Liu Weijian’s 2008 paintings of a padlocked iron door lend themselves to be read as a manifesto of his art. It could be a warehouse door, but there are no clues as to what might be on the inside, who locked it, or why the objects needed to be secured. There are no clues to the location in the canvasses, and though experts on pad-locks might be able to provide information about the year of production for the particular lock, there is nothing that positions the subject of the work in time. The rust that corrodes the surface of the door is the only evidence of a past. Instead of narrating a story, these locked doors warn of the monotonous unheroic, and mundane succession of days, seasons, and years. It captures an image that has remained ingrained within the painter’s retina, a fragment of memory that the artist has rendered simply for what it is. Paradoxically, in their normalcy, these, like other images by Liu Weijian, are in no way boring despite depicting the monotony of every day and the role of boredom in the artist’s life. In fact, in reacting to this boredom, Liu Weijian, like many of us, finds the motivation for action. This vision of a man who confronts boredom leads westerners to recognize many themes of existentialism within his works.
Liu Weijian paints work paraphernalia, ordinary objects, the insides of homes or public spaces, urban views, and both violated and uncontaminated landscapes. In large part these subjects are transferred onto the canvas without any supporting context with which to justify them; they remain expressions of a life filtered through memory. These works are the equivalent of diary entries about a trip taken alone, subjective lyrical transcriptions of what Liu Weijian has encountered in different moments of his life. They become a psychological story told with placid tones that serve to construct a melancholic metaphysical climate through linear pictorial composition lacking in syntactic spaces or gaps. Yet, as we shall see later on as if wishing to deny the suggestions of these placid tones, dream-like interferences or unsettling elements that undermine the dimension of realism burst into the works.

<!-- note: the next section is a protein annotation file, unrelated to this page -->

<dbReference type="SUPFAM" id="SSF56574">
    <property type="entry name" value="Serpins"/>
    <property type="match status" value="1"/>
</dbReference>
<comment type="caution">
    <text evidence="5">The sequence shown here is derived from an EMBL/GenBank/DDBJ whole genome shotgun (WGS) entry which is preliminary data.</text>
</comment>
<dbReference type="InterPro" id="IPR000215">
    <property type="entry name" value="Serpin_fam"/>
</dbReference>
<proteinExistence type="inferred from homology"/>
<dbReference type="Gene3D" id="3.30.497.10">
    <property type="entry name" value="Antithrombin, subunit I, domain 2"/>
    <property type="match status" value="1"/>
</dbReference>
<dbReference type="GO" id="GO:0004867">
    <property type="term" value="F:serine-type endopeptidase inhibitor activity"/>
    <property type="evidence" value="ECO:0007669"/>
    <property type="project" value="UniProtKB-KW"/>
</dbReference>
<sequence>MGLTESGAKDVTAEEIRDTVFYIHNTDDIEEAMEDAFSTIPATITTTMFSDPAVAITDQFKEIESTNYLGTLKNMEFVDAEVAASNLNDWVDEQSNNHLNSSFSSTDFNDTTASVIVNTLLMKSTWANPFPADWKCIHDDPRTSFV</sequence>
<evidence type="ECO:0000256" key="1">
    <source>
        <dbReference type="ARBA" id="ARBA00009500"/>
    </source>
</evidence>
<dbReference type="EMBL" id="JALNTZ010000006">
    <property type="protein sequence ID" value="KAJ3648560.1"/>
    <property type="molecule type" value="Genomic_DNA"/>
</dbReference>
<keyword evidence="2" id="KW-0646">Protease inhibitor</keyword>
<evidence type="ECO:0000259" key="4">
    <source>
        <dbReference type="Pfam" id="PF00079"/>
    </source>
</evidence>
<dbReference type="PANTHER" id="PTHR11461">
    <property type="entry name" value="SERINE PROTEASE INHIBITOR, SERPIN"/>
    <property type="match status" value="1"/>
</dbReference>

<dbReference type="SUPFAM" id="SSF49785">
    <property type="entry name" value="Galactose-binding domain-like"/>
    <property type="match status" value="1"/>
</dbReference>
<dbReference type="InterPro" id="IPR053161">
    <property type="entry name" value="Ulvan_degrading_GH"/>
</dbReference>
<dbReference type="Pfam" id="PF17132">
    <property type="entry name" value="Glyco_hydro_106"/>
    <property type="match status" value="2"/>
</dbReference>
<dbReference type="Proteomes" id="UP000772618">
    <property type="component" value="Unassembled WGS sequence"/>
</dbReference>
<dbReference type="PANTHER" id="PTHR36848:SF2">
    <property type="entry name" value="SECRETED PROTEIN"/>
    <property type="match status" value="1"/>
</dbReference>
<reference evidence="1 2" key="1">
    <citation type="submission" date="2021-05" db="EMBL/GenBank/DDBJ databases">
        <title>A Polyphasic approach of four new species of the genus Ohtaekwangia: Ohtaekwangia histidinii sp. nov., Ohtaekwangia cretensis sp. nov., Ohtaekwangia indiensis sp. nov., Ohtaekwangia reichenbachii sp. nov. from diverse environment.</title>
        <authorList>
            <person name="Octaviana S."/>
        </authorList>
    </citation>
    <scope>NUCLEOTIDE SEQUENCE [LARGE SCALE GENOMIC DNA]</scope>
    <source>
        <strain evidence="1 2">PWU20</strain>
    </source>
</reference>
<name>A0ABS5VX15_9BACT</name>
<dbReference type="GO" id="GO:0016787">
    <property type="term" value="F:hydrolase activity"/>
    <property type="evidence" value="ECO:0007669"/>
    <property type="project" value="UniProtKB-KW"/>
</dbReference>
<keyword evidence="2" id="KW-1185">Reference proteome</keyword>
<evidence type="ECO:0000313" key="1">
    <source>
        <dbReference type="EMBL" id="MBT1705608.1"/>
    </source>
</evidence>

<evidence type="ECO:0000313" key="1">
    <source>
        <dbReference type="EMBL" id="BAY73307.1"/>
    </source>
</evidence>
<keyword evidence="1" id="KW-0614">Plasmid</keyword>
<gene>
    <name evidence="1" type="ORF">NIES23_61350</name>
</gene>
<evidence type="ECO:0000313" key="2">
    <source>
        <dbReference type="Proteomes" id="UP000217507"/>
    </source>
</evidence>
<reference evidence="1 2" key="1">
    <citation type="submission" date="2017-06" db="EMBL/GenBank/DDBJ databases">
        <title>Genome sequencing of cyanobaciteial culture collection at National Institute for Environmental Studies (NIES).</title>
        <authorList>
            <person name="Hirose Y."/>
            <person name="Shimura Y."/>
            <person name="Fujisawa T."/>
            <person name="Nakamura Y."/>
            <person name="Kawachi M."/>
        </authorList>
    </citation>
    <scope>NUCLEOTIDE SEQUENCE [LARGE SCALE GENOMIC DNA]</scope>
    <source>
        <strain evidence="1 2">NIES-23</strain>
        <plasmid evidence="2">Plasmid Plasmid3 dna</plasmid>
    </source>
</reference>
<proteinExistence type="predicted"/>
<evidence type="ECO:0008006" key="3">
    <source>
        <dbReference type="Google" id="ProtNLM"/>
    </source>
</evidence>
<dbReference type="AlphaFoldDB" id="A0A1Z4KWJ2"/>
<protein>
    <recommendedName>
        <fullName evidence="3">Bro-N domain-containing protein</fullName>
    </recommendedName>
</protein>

Liu Weijian uses light to produce incisiveness and to give shape to the compositional structure of the scenes within his work; predominantly light tones are backed by darker tones that give the volume of the subject with the clear and deep shadows they create. While the distribution of black is always contained, it is crucial in creating the balance of the pictorial scenes of these paintings as it consolidates the image and renders it solid. It is the balance between the dominant light colors and the few black masses that provides the composition with stability. The strokes are not gestural and there is no trust in strict rules, yet in more than one piece we see the methods used by Cezanne who would begin his works with a flat dark touch and then superimpose another larger and lighter touch, and then another lighter one followed by an even lighter one, until the different colors shaped the object. Even when Liu Weijian uses dotted, fluid, or very controlled strokes they evoke Cezanne.
Like Cezanne, Liu Weijian’s perspective is more mental than visual. While Cezanne’s approach to art was tied to the need to innovate the rules of painting, to reinvent the rules of perspective and the volumetric construction of the landscape and the still life, Liu Weijian confidently uses the styles, techniques and methods that can be found in the DNA of any good contemporary painter. In other words, his approach to painting is sentimental, not scientific. This positions the image in an equilibrium between its pictorial representation and it's being within the world.
Liu Weijian’s paintings tell us that the work of art, just like the individual that created it, must fight to see its existence, its story, and its personality recognized. He creates intimist paintings that are born from the need to solitarily confront existence and, as he affirms, from the need to “force one’s own nature”. Obviously, he is not the only one to incarnate the figure of the solitary and intimist artist, moving along the path laid out for him by artists like Giorgio Morandi, when he painted his still lifes and landscapes, and Edward Hopper, when he brought the rural American landscape, and the offices and bedrooms to the canvas and the sheet. Nevertheless, unlike Morandi and Hopper, Liu Weijian is not a still life or landscape painter, he did not choose to paint objects and landscapes in order to explore his art but to show his own existential condition.
In some of the paintings created in the second half of the 2000s, the silent static nature of the scene is disrupted by improbable interferences that pull the image into the oneiric sphere. For example, we find two lions crouched in front of a building in the middle of nowhere (Lion’s Sorrow, 2006); a pig with its throat slit at the foot of a monument (All the Death Would be Sacrifice, 2006); a figure portrayed from behind in a semi-empty room with a large window and an armchair that has mice circling it (Crow’s Feather, 2007). It is the silence and the fixity of the representations that unite his body of work, even where he allows for a narrative structure, the image remains suspended in a metaphysical dimension.